Taxing the Menstruating Women

Posted by Divya Dwivedi
July 3, 2017

Self-Published

Finally, GST is rolled out. Pundits are busy analyzing the pros and Cons while normal citizens are curious about what gets cheaper or dearer. Listing sanitary napkins under 12% tax slab is disheartening for most of the women. It’s more irritating to know that bindi, kajal, sindoor, and bangles are tax exempted by the same policy makers. It definitely shows the priorities of our patriarchal society. Isn’t women rights mere tokenism? Are we endorsing the cultural symbolism over today’s women’s genuine issues? A decorative woman is an eye-catcher while a menstruating, dirty and miserable woman is neglected cavalierly. Our modern minds have abolished many ill-practices pertinent to menstruation still we ignore to understand the tough challenges it has imposed.

Categorizing the sanitary pads under high tax slab is an implication to opt for alternatives. The question here is – why are the sanitary napkins considered a luxury item? First, if the policy makers believe that the substitutes of sanitary napkins –reusable cloth pads, cotton rags – are on par with sanitary pads then they need some research. Second, if sanitary pads are considered a threat to the environment because of the chemicals and plastic used in their manufacturing then it requires creating a parallel market for indigenous environment-friendly sanitary means as well as a proper disposal mechanism before we choose to make them unattainable.

In the bygone era, women managed without sanitary pads but that was the time when they refrained from even the usual household activities leave going out alone. They had five dedicated days per month just to menstruate.  Today’s women have different challenges. They work in and out of their houses during their periods. And it’s extremely inconvenient to walk without a robust sanitary mechanism. Even if we ignore the convenience of adult women –who anyways if surviving in this society definitely have learnt to adjust –for now, we can’t ignore the little girls struggling with early puberty problems. Researches show that puberty age for urban girls is even less than 8 years these days. So it’s imprudent to assume that these girls can handle the menstruation with the age-old practices. If the reusable cotton pads aren’t changed frequently; if they aren’t washed and dried well, they can become the breeding ground for bacterias and cause severe infections.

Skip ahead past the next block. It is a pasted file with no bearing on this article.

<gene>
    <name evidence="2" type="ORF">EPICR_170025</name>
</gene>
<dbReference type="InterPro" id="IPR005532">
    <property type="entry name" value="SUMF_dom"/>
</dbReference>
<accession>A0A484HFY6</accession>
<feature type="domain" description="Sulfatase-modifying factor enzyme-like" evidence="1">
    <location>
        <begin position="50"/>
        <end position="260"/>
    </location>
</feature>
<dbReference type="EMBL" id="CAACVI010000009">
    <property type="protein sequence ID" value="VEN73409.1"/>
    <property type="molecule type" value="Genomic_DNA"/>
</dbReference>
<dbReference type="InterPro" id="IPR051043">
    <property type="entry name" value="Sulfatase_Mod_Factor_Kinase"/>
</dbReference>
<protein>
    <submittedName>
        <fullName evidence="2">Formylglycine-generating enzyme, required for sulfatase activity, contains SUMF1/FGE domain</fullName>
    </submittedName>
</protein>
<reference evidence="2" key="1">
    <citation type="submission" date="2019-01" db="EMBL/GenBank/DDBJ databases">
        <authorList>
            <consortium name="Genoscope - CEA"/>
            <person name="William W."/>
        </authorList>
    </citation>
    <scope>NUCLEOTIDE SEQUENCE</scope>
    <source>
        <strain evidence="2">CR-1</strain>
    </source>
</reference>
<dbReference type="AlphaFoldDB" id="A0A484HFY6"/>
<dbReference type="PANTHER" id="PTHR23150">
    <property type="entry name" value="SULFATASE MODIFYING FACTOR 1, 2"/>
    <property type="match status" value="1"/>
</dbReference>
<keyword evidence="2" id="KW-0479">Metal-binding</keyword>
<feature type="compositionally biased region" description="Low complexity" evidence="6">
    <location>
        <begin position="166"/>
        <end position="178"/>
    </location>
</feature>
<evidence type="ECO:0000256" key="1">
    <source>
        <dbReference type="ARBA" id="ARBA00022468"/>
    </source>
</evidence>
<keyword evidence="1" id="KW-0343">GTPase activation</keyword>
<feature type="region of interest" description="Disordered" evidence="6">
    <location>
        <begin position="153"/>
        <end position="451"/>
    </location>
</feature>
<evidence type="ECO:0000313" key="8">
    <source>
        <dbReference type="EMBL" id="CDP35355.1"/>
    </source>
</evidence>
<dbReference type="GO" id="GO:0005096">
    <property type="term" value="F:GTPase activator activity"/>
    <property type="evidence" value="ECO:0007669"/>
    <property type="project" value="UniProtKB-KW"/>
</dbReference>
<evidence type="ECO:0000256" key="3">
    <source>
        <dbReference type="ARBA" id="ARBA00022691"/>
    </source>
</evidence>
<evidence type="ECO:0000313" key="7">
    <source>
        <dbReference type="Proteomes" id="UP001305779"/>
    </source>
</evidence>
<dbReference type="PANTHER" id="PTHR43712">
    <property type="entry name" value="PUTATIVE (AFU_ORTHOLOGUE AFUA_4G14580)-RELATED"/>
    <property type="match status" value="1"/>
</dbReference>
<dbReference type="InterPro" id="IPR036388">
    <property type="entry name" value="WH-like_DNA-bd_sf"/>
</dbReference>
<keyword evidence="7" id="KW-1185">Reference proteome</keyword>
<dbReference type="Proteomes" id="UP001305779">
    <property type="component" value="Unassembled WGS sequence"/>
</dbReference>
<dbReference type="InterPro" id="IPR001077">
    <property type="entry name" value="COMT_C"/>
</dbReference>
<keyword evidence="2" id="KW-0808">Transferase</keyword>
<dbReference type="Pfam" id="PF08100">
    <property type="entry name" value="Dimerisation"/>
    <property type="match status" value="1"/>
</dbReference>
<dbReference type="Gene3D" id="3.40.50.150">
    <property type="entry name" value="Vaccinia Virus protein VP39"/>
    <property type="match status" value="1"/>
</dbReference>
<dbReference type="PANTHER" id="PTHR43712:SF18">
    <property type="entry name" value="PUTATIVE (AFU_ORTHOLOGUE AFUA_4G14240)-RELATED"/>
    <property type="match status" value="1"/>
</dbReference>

We need to be both 1) solution oriented as well as 2) sensitive towards people’s need. The government can promote the manufacturing and marketing of indigenous environment-friendly sanitary pads under make in India projects which will help consumers as well as generate employment. Also, the sanitary waste should be declared as bio-medical waste which can be incinerated in centralized incinerators with proper monitoring. In order to address the bigger issues, one needs to fix several smaller ones pertinent to it in parallel. Taxes on daily commodities affect the people staying in the middle and bottom of the social pyramid and these are the people who face daily challenges the most. But the problem is when our stomach is full we become philosophers while when we are hungry we strive hard for our survival. I believe this applies to our bureaucrats and policy makers as well.

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